I’m glad the NosillaCastaways are there to help each other (I still thought my answer was slick though…) Anyway I just noticed something else cool. In Downcast (my favorite iOS podcatching client), under add podcasts it says “Download any AM/FM radio show as a podcast at DAR.fm”. The DAR.fm is a link and it opens a tiny web browser to that site and you can subscribe from there. How cool is that?
How to Show me and Demo at SVMUG
I’ve been asked to give a presentation at the Silicon Valley Mac Users Group, but remotely instead of in person. Lynda Gousha has asked me to this event. She’s a good friend of Donald Burr, and she was one of my fun dance companions at Cirque de Mac this year. If that isn’t enough of an endorsement I don’t know what is. Anyway, we got to talking about how to do a remote presentation. She said that they’ve done this successfully before, simply using the Apple Messages app. I would share my screen and hear my voice through Messages.
I thought it would be more entertaining to take it up a notch though. I like to have people see how animated I am waving my arms around with excitement and laughing at my own jokes. I also like to flip between boring old presentation mode (even if it IS in Keynote, it’s still boring to me) and move into a live demo mode. So I wanted something that would let me present, do a demo and have picture in picture of my lovely face.
I posted the question over in the NosillaCast Google Plus community (podfeet.com/googleplus) and got a few good ideas and one great idea. Kirschen suggested a webex type tool, but I’m too cheap to pay for anything like that. David Gerlits pointed me towards an article by Adam Engst on TidBITS that describes how to do it on Google Plus using two computers and two separate accounts. I will probably check that out at some point because it sounds confusing and complicated and geeky. Definitely my kind of thing to play with.
While we were going back and forth I realized that I actually have the tool to solve the problem. Every Sunday night at 5pm Pacific time I launch Wirecast Studio, and pipe in a video source of my screen plus a picture in picture of me! Of course I add all kinds of other complications to the mess to make it harder and more fraught with danger, but I think I could created a modified scenario that would work. I have to play with this still to see if I could pipe the Wirecast output as a camera into Messages or another tool like that. So far I only know how to make it go to Justin.tv or other sources like that. If we did it through Justin other people could watch it too but we’d lose the interactivity with the folks at SVMUG; they couldn’t ask questions or interrupt me during the talk.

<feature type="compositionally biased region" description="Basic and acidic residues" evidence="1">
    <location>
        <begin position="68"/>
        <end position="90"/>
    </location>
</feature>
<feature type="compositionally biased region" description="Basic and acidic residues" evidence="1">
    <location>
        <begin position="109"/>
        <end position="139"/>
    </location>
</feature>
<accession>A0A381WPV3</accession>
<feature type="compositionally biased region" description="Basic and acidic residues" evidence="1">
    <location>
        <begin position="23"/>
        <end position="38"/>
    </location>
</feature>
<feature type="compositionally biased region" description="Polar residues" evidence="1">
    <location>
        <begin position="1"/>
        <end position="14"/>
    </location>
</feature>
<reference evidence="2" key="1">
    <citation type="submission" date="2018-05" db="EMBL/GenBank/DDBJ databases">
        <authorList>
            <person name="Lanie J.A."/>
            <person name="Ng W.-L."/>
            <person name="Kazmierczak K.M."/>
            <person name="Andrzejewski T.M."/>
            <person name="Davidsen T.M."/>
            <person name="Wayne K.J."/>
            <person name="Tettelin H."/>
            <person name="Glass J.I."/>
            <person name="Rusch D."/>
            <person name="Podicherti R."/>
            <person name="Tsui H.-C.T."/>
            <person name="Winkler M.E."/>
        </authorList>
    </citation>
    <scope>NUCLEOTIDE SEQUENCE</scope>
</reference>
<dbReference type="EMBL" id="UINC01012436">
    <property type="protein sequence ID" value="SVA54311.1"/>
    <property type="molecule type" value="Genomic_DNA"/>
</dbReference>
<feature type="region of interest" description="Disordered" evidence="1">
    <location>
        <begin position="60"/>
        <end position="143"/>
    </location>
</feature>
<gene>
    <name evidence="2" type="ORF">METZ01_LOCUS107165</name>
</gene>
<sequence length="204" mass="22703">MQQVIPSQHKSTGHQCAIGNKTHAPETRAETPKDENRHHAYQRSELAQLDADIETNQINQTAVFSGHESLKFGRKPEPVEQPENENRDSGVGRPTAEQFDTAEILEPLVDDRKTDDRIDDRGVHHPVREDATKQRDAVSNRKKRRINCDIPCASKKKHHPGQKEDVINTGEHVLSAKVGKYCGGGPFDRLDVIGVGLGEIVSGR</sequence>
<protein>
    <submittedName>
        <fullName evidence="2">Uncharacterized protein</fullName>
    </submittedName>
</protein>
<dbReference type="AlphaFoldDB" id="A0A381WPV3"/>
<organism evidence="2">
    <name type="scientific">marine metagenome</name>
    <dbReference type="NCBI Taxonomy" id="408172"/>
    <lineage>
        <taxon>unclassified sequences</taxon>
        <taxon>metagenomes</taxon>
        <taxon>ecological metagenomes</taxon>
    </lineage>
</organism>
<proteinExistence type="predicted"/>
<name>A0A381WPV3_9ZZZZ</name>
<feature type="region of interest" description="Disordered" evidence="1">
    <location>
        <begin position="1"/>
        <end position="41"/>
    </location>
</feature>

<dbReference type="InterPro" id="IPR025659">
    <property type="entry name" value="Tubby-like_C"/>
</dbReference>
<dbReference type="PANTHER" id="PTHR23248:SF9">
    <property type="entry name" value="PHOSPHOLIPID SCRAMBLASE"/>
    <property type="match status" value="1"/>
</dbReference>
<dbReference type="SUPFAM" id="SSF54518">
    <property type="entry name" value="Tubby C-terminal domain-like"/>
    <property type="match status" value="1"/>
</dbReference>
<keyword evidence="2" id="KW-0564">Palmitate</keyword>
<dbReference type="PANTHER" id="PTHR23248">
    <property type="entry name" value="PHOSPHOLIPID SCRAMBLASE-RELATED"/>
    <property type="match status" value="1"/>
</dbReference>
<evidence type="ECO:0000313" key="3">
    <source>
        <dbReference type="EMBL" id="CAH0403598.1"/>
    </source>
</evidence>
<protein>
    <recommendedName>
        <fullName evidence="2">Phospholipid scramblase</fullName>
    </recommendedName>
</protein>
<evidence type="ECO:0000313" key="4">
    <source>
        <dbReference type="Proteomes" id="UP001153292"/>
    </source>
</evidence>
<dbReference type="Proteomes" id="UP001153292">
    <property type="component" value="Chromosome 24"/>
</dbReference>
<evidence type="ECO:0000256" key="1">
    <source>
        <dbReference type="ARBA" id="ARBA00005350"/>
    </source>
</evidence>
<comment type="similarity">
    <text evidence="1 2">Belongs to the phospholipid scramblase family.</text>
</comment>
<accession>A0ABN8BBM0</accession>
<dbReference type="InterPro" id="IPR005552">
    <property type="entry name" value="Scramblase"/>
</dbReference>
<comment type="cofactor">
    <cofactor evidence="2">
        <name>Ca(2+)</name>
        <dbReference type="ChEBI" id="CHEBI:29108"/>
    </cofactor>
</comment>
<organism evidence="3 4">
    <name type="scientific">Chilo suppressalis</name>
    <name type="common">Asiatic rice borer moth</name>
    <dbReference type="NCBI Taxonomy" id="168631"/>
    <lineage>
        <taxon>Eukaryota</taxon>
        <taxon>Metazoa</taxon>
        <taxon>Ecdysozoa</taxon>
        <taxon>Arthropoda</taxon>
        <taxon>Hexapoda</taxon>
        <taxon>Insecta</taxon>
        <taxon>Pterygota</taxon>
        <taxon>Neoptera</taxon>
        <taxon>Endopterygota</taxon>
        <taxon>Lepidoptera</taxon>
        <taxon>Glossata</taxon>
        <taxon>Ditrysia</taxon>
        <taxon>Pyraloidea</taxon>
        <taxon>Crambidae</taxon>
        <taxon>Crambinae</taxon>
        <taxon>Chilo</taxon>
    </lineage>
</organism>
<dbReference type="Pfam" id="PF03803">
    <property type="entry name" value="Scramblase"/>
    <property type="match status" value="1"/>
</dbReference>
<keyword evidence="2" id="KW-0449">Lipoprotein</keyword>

Then back in the G+ community Nik Lal came up with a great idea. He suggested screensharing in Messages, but to bring up a Facetime window on the screen at the same time. He reminded me that when you bring up FaceTime and haven’t yet called anyone, it shows a live video of YOU. I think this is a brilliant solution! I asked whether maybe I could use Photobooth in the same way because it has the advantages of being able to add silly effects while I’m talking. Nik said he’d tried that and for him anyway, Photobooth comes out a bit granier than FaceTime. I’ll probably play around with both.
Kirschen jumped back into the G+ discussion and pointed me towards a post over on Smalldog on how to actually drop a Keynote presentation into a Messages session and share it out from there. Unfortunately for the life of me I can’t get any kind of sharing to work using Messages. In my poking around and reading articles on Macworld by the venerable Lex Friedman, I did finally figure out what the difference is between Messages and iMessage. iMessage is a protocol, Messages is an application. So with Messages you can send someone a message using iMessage as the protocol, but you can also send the message using the Google Talk protocol or Jabber or even AIM. In reading the help files I discovered something interesting about that. You CANNOT share your screen with someone using Messages IF you’re using the iMessage protocol. What the heck??? This is so convoluted. So I have to use Messages to share my screen (Unless they have Skype which is way way way simpler), but I can’t contact them using iMessage with Messages. My head hurts! So I’ll leave this for another day.
As I mentioned at the beginning of the show, Bart and I reworked the tutorials I’d tried to make explaining signed and encrypted emails. I think this is a great example of where Clarify (and also ScreenSteps) both shine. I had taken the screenshots in Clarify but I had some ideas out of order. We were able to name each step and in the side panel simply drag the steps up and down to get them in the right order. Note that it was because I didn’t actually know what I was doing, not any fault of Clarify that they were disordered.
Anyway, when we got the idea to break it up into three lessons, we just assumed that it would work like the old fashioned tools, we’d duplicate the file, delete all the steps after and before a certain point and then save the two lessons. After we did all that work for the first document, I sort of accidentally right clicked when I had the steps I wanted to move selected, and right there was a selection called Create New Document Using Selected Steps.